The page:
July 16, 2009
Jacob Fred Jazz Odyssey, Club d’Elf | The Lizard Lounge | Cambridge, MA | July 10, 2009
The Lizard Lounge is a small, cramped venue with what never seems like enough seating. The stage is the center focus point of the tiny basement club, with all seats and people revolving around it. Yet, the venue makes up for its lack of size in the quality of its performers, the intimacy of the setting, and the widely unique selection of beers they have on tap.
July 10 was the first of a two-night bill in which Club d’Elf and JFJO would alternate as headlining acts. The atmosphere was incredibly laid back, and everyone was friendly, smiling and contemplative.
Tonight, Jacob Fred’s set had a different lineup than usual. With Brian Haas on the keys and Josh Raymer on the drums, joining them was Matt Hayes on the double bass, and Chris Combs on lap steel. JFJO is always surprising and tonight they played their set as an acoustic jazz quartet, omitting the gadgets and electronics that oftentimes accompany them.
“It’s good to be in Boston, with Boston, as a part of Boston tonight,” Haas said before he introduced the band and started up on a song titled “Drethoven,” a celebration of their two favorite composers, Beethoven and Dr. Dre.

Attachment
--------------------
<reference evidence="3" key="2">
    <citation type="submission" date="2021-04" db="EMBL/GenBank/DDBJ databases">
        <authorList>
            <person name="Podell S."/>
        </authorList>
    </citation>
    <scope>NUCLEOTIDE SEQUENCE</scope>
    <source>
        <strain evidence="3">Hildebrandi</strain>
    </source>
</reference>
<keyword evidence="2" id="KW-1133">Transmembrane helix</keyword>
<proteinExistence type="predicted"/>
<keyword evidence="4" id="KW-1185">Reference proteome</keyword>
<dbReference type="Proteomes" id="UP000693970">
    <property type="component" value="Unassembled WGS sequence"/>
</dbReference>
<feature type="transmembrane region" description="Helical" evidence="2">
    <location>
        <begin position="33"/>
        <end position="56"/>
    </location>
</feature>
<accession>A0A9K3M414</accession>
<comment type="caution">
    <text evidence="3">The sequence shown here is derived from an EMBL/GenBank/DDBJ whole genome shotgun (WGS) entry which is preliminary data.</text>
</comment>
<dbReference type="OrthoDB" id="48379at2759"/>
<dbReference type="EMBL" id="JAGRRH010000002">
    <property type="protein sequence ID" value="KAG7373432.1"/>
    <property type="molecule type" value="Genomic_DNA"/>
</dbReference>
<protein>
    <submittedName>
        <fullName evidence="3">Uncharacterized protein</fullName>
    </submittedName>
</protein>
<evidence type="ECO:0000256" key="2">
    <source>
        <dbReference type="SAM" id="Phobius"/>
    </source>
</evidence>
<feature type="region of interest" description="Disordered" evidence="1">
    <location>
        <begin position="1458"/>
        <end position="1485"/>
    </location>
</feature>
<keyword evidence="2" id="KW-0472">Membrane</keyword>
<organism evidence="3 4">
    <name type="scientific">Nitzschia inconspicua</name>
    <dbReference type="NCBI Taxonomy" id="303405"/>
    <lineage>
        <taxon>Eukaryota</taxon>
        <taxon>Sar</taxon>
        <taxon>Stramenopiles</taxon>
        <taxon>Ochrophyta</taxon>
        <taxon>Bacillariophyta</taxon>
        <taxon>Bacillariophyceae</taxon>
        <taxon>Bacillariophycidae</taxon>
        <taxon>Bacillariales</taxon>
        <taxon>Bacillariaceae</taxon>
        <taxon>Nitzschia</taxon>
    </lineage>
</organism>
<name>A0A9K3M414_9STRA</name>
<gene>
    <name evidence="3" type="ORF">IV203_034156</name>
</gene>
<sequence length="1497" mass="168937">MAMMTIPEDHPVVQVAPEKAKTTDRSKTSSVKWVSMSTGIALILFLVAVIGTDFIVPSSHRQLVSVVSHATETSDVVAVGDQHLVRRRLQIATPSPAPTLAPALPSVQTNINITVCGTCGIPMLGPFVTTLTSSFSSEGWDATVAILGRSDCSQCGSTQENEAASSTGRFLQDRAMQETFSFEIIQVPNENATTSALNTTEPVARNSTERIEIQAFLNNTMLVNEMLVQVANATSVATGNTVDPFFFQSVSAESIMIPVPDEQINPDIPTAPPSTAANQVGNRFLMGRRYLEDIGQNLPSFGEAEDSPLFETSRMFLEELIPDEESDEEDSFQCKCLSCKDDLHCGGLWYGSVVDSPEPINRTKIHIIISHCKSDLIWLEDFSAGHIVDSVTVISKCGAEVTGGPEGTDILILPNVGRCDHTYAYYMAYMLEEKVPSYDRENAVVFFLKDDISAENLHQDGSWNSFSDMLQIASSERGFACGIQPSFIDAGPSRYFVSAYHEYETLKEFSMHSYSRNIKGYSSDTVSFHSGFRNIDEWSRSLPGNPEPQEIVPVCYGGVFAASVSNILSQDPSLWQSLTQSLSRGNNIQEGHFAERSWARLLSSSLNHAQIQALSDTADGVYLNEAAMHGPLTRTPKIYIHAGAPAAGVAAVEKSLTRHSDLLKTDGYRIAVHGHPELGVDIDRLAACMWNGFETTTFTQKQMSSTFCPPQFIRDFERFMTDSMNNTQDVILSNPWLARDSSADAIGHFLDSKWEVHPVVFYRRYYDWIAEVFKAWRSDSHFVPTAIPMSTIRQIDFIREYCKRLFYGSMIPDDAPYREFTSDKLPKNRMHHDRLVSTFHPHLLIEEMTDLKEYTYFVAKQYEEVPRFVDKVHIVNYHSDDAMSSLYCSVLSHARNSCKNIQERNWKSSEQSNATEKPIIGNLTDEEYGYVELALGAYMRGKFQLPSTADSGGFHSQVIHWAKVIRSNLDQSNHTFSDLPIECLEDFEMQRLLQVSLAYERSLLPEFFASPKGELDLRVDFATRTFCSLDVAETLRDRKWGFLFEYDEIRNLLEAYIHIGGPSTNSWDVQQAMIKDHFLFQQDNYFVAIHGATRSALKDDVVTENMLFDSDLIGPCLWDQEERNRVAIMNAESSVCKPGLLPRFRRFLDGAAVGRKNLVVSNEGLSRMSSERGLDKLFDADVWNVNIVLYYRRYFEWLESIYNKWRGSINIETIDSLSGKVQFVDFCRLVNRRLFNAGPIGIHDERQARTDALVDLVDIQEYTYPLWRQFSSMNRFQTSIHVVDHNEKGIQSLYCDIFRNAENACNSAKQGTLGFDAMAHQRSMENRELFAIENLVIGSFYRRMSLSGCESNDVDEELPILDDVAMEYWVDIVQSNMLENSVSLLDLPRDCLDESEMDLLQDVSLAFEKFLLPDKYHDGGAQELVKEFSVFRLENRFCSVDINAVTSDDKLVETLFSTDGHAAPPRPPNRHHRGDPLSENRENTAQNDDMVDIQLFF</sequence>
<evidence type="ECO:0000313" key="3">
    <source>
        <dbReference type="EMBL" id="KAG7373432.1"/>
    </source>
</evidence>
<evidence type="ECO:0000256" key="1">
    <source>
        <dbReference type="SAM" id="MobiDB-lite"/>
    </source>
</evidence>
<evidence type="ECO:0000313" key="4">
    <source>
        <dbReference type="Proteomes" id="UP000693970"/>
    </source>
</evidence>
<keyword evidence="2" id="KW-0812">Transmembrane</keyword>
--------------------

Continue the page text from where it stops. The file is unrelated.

If you can imagine a mad scientist of a man with square-toed boots, prayer beads and a suit jacket with jeans, conjuring up potions with his eyes closed and his head lolling back, you’ve got Haas playing the piano. He orchestrates the unison of his band with a flick of his wrist or a quick nod that only they can comprehend.
Always in check with Haas, Raymer held it fast and tight on the drums. He was strong and edgy, and truly embodied the term “backbone,” never missing a step or dropping in to the tune too late.
When Club d’Elf started to play, the entire venue hushed. The band has the tendency to be a bit more electronically oriented, spaced out, weird and ambient. Tonight they felt less stripped down. They were sexy and more groove-oriented, with a gist of cinematic scare and fresh love built right in.
At first people listened, sitting and standing motionless, but as the band played and became jammier the audience began to move. Club d’Elf is the kind of band that is best heard in a place where there is the kind of floor room and space adequate for bigger, dancing crowds.
The DJ was an integral part of their lineup, and the electric guitar player was literally having at it onstage. He provided the funky orientation in the rock sensations that pulsed in synchronicity with their electronics.
You don’t always need to see these guys to fully comprehend their music. In fact, closing your eyes and bobbing your head allows the music to penetrate more deeply and more intimately. Dancing or not, in this way you don’t miss a beat.
-Words and photos by Amanda Macchia